False. Entrepreneurs are usually motivated by the hope of profit.
False. Caveat emptor means the buyer is principally responsible for purchase decisions, not the seller.
False. Research studies indicate that children are the least-discerning audience for much advertising content.
Arguably, yes. Residences and businesses in these catastrophe-prone areas certainly would benefit from coverage. The difficulty comes in paying for it; it can be very expensive given the potential for cataclysmic loss. So an apparatus that would combine payment on the part of the insured but supplemented with tax subsidies might be most fair.
Very. Though it is essentially illegal everywhere, traces of it remain.
Statistically, this makes sense, but it often plays out unfairly for those insured individuals who absolutely do not contribute to the higher incidence of claims in certain areas. For example, suppose you are a very safe driver in a neighborhood of dangerous drivers. Your premiums for auto insurance will reflect not so much your own safety record as the overall rate of claims in your community.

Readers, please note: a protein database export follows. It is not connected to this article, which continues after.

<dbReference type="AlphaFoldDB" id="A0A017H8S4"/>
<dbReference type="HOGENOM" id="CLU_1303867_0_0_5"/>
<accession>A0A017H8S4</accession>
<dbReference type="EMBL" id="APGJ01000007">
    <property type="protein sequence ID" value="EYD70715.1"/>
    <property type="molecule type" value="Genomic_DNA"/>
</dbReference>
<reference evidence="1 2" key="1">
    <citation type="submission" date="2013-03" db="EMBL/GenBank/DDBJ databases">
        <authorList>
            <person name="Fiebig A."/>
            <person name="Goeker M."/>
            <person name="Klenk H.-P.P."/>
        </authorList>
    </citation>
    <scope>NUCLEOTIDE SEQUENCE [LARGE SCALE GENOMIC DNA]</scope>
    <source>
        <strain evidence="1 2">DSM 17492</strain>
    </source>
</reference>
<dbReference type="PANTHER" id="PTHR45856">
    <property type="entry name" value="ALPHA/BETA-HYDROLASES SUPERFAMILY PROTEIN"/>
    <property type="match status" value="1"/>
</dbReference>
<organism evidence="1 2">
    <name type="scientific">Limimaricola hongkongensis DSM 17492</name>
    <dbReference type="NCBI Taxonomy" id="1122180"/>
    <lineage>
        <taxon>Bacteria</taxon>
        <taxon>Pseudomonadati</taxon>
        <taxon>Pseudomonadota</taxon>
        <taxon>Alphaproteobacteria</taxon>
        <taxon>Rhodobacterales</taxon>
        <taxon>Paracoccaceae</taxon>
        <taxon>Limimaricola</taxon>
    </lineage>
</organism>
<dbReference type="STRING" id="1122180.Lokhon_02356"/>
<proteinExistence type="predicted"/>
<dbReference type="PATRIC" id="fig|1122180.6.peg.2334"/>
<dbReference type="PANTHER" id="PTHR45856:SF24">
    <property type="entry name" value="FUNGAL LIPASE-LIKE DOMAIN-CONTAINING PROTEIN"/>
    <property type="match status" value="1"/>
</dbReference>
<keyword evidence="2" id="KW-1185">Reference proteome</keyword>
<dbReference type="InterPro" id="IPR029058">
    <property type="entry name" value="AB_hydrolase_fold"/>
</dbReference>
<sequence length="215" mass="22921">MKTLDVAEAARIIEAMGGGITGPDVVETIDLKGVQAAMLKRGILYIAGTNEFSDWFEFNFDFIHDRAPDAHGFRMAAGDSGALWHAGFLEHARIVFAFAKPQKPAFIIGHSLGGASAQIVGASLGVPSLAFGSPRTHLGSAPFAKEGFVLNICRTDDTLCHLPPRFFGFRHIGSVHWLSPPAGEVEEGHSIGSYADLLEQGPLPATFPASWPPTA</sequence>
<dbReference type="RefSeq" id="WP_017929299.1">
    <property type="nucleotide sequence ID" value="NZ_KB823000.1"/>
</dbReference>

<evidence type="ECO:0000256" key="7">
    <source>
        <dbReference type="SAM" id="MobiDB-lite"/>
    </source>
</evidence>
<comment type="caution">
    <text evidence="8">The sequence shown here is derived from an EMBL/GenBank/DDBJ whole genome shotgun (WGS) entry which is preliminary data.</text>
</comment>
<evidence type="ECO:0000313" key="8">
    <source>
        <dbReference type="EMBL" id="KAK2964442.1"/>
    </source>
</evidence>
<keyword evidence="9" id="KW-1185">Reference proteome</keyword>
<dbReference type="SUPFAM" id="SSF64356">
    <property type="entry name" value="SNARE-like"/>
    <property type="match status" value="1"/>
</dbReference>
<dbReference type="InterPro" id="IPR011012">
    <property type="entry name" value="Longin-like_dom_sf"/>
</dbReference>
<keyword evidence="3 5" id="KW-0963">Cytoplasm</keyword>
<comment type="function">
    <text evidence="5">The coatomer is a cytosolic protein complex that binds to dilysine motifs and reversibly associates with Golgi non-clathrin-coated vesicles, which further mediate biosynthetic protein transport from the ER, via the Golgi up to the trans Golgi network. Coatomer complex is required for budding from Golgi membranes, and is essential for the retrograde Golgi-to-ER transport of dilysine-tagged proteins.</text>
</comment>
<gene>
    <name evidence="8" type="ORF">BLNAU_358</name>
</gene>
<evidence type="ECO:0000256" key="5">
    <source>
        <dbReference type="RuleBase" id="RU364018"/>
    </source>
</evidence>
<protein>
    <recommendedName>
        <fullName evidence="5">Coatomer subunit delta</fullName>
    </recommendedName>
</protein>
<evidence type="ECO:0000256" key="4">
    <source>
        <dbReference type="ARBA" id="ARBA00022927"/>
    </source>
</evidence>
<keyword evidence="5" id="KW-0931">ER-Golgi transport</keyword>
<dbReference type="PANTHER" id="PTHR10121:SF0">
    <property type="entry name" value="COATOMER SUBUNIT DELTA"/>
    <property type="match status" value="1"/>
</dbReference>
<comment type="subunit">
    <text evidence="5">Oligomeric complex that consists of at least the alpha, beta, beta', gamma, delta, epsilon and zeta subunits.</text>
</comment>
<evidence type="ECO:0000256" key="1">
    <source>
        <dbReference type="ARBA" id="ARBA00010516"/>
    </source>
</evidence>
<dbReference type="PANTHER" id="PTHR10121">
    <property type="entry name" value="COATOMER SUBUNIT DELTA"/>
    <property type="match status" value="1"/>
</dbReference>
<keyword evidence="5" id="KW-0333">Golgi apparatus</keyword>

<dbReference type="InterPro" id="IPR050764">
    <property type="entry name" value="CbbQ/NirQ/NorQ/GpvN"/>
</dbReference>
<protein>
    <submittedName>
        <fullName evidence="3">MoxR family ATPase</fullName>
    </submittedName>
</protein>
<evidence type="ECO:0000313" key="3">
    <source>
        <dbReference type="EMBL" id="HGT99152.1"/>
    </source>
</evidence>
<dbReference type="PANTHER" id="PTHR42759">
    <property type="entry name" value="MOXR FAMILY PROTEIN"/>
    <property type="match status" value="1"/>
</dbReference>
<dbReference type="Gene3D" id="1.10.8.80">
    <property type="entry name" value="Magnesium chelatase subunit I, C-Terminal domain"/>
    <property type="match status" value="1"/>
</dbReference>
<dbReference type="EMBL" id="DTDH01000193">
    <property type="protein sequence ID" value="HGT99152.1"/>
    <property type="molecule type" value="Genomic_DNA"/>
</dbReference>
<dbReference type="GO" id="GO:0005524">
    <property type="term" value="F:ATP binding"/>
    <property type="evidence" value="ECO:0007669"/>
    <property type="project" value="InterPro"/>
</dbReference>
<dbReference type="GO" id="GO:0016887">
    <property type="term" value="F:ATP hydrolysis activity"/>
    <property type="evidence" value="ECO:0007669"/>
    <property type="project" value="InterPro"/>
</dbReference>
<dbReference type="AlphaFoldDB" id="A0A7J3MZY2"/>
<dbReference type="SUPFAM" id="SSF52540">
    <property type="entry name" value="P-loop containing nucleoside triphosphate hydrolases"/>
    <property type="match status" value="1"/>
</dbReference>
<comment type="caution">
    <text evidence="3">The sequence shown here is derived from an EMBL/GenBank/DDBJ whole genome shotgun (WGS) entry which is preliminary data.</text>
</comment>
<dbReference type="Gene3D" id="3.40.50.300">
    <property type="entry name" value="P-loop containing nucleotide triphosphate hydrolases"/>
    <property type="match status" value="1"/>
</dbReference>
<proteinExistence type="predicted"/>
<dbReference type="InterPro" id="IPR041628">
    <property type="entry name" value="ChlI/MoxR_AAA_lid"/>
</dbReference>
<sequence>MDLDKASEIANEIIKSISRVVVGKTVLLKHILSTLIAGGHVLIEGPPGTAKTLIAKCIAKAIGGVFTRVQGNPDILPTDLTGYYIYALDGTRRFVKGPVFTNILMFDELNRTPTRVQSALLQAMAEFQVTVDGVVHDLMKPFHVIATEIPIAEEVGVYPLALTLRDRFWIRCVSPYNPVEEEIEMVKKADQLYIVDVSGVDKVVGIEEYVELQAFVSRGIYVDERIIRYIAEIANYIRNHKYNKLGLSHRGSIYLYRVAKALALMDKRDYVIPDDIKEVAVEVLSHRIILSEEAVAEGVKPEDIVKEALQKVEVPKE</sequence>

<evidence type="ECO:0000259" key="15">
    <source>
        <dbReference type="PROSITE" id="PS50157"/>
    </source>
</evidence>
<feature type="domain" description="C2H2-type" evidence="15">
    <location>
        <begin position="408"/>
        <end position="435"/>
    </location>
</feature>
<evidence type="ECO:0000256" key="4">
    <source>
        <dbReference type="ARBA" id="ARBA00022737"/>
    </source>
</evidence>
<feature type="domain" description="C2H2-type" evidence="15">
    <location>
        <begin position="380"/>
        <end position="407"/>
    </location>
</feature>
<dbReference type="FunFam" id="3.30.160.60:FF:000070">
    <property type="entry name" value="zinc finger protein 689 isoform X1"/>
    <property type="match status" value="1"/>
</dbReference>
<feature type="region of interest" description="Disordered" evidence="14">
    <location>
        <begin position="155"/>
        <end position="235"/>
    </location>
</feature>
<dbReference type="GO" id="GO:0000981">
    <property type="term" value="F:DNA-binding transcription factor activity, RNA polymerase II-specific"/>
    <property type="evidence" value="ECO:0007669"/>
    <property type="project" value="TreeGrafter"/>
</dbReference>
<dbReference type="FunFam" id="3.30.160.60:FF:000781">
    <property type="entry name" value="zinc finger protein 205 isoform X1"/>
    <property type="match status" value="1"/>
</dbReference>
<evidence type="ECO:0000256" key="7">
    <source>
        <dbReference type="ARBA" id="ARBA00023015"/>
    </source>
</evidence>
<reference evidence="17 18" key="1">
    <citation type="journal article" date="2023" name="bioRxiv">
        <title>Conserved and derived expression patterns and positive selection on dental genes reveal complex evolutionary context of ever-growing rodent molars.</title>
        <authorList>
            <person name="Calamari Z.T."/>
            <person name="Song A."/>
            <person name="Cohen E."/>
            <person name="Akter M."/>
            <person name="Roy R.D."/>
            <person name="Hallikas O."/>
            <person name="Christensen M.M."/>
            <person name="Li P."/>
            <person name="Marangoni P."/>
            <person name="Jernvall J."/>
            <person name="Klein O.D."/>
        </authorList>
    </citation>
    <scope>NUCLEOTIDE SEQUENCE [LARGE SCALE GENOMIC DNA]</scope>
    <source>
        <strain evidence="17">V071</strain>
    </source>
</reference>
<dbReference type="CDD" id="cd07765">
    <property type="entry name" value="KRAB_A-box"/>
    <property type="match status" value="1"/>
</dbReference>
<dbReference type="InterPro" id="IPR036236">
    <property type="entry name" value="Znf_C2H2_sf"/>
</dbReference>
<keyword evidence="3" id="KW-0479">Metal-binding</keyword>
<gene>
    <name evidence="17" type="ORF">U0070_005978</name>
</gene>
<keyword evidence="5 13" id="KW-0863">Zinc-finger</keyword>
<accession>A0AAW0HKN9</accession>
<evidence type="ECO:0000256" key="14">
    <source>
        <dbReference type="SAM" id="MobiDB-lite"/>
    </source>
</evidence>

False. British merchant shippers began insuring themselves against loss of their cargos in the seventeenth century.
False. Employer-sponsored wellness programs carry some risk of invasion of worker privacy.
False. Most European countries have single-payer health care systems.
Yes, such a case could be made, particularly if the company is providing health coverage for its employees, because the cost of this coverage to the employer is driven by the number of health claims made against it by workers. Furthermore, absenteeism reflects the health of employees, and their actions off the job help determine this. Conversely, permitting employers to stipulate worker behavior when not on the clock places great oversight in the hands of management and reduces individual autonomy significantly.